When ‘Big Data’ is too much data…

Suppose you are monitoring a system, say a human brain, a chemical plant, an asset portfolio, a traffic system. Suppose there are hundreds of parameters that you are monitoring. How do you get the idea of how things are globally going? Which parameter do you look at? How do you "add them up"? How can you blend all the information into one parameter that would cover an idea of the situation?

One way to map (transform) multiple channels of data onto one scalar function is via complexity. Complexity is a scalar function obtained from a sampled vector x(t) of N channels. The function is computed as C = f (T; E), where T is the Topology of the corresponding System Map (see examples of such maps for an EEG, or an ECG) and E is entropy. Given that entropy is measured in bits, C is also measured in bits, and represents the total amount of structured information within the N-channel data set.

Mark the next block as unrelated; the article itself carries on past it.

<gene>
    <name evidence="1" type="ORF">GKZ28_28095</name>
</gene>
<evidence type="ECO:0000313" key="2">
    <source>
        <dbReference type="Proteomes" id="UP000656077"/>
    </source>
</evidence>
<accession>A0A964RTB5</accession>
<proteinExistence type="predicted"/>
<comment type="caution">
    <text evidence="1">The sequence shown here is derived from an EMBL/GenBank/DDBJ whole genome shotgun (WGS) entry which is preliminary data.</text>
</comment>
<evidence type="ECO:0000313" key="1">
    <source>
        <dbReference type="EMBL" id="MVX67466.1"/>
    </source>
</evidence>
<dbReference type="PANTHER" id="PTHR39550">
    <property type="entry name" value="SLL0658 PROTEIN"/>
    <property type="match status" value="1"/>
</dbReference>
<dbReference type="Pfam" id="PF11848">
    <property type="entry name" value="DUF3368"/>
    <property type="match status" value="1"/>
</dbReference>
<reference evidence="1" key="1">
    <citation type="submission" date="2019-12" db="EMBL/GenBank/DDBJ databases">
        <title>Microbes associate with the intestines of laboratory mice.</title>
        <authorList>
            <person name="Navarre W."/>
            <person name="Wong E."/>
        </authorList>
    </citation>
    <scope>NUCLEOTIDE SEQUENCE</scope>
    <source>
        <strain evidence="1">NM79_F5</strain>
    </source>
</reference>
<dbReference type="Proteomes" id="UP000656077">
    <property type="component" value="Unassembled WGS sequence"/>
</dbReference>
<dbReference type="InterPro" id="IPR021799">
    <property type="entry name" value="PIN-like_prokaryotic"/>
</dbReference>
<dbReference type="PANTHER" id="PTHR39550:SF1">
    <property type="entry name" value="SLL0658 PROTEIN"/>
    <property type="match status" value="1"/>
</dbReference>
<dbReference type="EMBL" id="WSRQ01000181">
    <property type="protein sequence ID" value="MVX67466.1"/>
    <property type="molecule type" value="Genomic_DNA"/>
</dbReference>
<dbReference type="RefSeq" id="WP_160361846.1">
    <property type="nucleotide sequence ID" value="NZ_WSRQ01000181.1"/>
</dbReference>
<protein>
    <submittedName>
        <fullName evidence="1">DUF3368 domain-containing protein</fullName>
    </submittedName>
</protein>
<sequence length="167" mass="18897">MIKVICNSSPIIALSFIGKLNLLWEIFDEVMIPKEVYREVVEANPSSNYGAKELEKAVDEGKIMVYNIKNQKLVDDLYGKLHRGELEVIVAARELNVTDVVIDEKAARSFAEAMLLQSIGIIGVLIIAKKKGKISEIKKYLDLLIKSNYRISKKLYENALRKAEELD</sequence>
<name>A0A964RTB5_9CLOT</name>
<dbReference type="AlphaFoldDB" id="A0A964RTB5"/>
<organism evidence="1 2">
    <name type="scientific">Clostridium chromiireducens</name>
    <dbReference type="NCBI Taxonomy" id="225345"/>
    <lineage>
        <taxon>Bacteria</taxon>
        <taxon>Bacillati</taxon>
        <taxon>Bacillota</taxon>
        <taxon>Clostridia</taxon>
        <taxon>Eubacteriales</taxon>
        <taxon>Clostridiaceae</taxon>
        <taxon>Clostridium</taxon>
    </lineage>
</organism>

If the N channels of data are sampled each at a certain frequency but within a moving window of a certain width, the result is a time-dependent function of data complexity C(t). The process is fast and may be performed in real-time using OntoNet™, our Quantitative Complexity Management engine, as illustrated in the scheme below (the blue arrow indicates the direction of time flow).


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